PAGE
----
• Volume. This is the monthly number of searches for this keyword. A higher number is better, as it means greater potential for organic search traffic from this topic.
  • KD% (keyword difficulty). This is an indication of how hard the topic is to rank for. Lower is better.

That said, you don’t need to pay too much attention to those details at this stage in your website content plan.

While a high-volume/low-difficulty keyword is the holy grail you’re seeking, these don’t tend to be all that common. There is most commonly a trade-off between the two (because high-volume keywords have more traffic potential, so they are more competitive.

Nate recommends against being scared off of high-difficulty keywords anyway. 

While some content marketing strategists set a hard bar at 60, 70, or 80, Nate believes that even as high as 90% is still worth going after, so long as you have a well-rounded strategy that:

  • Includes a mix of keyword difficulties
  • Publishes content consistently at scale
  • Focuses on activities that build site authority overall (like building backlinks and creating top-of-funnel content)

Rinse and Repeat

Repeat this process for each of the keyword or topic ideas you have (refer back to your content marketing strategy from step one for inspiration) until you have a list of several hundred potential keywords.

This will be a fairly long and iterative process, but you don’t have to finish it all in one go.

Nate recommends running this process every two to three months. 

Not only does this split the workload up, but it also allows you to learn from what’s working and integrate this new knowledge into future keyword research.

Competitor Site Research 

Looking into competitors’ websites and seeing which pages are doing well can also be a good strategy for identifying keywords to target.

You should be able to do that in the content planning tool you used for the last step.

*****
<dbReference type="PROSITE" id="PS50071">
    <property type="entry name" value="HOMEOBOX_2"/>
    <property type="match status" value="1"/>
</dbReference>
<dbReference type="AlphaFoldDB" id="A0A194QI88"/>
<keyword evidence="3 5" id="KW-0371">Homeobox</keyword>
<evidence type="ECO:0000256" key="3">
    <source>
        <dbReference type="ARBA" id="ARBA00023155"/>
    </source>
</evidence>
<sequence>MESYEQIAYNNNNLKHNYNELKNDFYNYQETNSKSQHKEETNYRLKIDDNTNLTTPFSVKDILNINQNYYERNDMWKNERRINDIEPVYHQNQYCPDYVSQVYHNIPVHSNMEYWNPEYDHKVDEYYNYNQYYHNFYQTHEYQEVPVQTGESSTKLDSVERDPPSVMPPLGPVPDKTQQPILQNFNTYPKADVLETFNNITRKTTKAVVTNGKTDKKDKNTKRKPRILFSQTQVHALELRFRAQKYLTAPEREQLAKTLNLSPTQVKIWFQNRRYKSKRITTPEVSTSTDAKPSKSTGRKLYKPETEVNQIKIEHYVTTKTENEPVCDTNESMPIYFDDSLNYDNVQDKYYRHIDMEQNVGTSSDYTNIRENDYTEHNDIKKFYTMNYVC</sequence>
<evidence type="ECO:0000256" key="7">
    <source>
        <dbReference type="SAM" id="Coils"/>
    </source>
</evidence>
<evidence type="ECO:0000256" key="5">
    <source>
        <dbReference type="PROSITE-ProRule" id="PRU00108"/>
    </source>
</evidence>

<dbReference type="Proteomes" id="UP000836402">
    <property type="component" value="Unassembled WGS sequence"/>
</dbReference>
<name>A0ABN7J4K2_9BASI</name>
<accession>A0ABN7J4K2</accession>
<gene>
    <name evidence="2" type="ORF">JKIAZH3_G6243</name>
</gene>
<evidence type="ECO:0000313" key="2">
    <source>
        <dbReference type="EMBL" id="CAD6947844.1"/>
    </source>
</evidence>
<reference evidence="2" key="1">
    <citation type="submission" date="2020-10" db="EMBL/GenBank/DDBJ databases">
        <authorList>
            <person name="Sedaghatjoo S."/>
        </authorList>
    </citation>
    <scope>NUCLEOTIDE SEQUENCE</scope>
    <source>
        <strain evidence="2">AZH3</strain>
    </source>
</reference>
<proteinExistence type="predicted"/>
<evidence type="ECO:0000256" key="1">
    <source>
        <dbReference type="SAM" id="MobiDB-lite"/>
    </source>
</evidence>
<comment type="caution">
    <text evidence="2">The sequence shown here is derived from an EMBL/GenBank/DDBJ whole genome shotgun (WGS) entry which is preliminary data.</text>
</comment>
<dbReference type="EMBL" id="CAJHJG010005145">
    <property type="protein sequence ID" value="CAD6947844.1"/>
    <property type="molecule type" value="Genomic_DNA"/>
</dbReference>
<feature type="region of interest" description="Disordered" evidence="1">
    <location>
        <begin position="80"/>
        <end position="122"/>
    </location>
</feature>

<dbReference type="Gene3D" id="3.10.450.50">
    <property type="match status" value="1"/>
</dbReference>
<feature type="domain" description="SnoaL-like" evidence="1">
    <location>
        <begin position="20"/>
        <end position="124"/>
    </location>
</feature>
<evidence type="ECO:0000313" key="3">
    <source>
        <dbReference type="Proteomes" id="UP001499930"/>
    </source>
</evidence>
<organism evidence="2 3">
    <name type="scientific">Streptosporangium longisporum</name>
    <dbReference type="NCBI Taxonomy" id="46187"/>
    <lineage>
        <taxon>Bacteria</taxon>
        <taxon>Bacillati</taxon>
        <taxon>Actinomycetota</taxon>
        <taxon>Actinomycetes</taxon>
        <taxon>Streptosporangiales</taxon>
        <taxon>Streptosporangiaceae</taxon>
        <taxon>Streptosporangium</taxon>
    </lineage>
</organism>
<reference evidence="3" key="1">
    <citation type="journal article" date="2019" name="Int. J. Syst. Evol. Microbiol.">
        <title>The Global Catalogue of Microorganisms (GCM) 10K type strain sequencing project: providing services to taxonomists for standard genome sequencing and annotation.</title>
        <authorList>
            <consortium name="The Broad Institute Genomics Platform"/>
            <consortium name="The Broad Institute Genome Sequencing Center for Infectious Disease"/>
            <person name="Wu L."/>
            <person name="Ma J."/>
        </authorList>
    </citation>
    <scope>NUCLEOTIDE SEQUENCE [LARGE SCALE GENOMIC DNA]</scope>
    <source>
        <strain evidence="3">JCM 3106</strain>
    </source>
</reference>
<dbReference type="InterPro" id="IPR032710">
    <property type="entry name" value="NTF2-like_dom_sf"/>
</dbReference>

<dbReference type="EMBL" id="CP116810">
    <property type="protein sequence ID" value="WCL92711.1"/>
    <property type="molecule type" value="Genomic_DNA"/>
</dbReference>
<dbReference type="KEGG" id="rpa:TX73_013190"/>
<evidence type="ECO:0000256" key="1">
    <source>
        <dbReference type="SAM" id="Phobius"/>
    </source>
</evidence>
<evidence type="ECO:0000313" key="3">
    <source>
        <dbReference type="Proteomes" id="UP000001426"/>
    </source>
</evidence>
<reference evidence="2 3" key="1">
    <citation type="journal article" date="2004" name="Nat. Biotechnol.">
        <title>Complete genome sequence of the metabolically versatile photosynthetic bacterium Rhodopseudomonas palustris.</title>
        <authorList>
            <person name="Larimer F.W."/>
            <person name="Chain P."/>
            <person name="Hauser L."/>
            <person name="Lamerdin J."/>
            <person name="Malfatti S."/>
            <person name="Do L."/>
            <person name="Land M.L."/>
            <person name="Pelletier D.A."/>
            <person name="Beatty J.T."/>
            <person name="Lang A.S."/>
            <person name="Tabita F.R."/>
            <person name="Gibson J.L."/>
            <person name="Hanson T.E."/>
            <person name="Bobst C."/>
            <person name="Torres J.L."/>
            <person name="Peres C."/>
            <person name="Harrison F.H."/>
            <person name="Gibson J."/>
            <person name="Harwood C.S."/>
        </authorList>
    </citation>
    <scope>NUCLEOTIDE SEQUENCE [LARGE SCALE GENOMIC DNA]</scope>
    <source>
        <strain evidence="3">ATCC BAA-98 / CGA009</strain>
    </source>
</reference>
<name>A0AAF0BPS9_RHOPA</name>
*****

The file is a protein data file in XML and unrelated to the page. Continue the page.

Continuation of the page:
Here’s how it works in Positional.

Add your website URL and the competitor you want to compare against.

The app then suggests a list of keywords that the competitor is ranking for that would also be relevant for us to target.


In this case, “mql vs sql” looks like a good opportunity. The search volume is decent, and the competition is low, and we have a shot at knocking Rollworks off of page one.

Keyword Clustering 

Keyword clustering is the process of looking at a series of search terms and determining whether any of them share SERPs (search engine results pages).

Where this is the case, we can target several keywords with the same piece of content rather than wasting time and resources on multiple pieces that are actually going after the same SERP.

We’ll use Positional to cluster our keywords.


For instance, Positional has identified that the search terms “b2b leads” and “b2b lead generation” are essentially the same thing, and they share search results.


You can also do this manually by just Googling the two search terms.

If the results are different, then you need to target each keyword with a separate piece of content. If they are the same, you can combine them into one.

However, this does drag out the content planning process, especially at the scale we’re talking about, so you’d be wise to use something like Positional or Semrush to automate this.

3. Build The Content Calendar 

Step three is to take that prioritized list of keywords and convert it into a content calendar using a project management tool or Excel spreadsheet.

Determining An Appropriate Content Velocity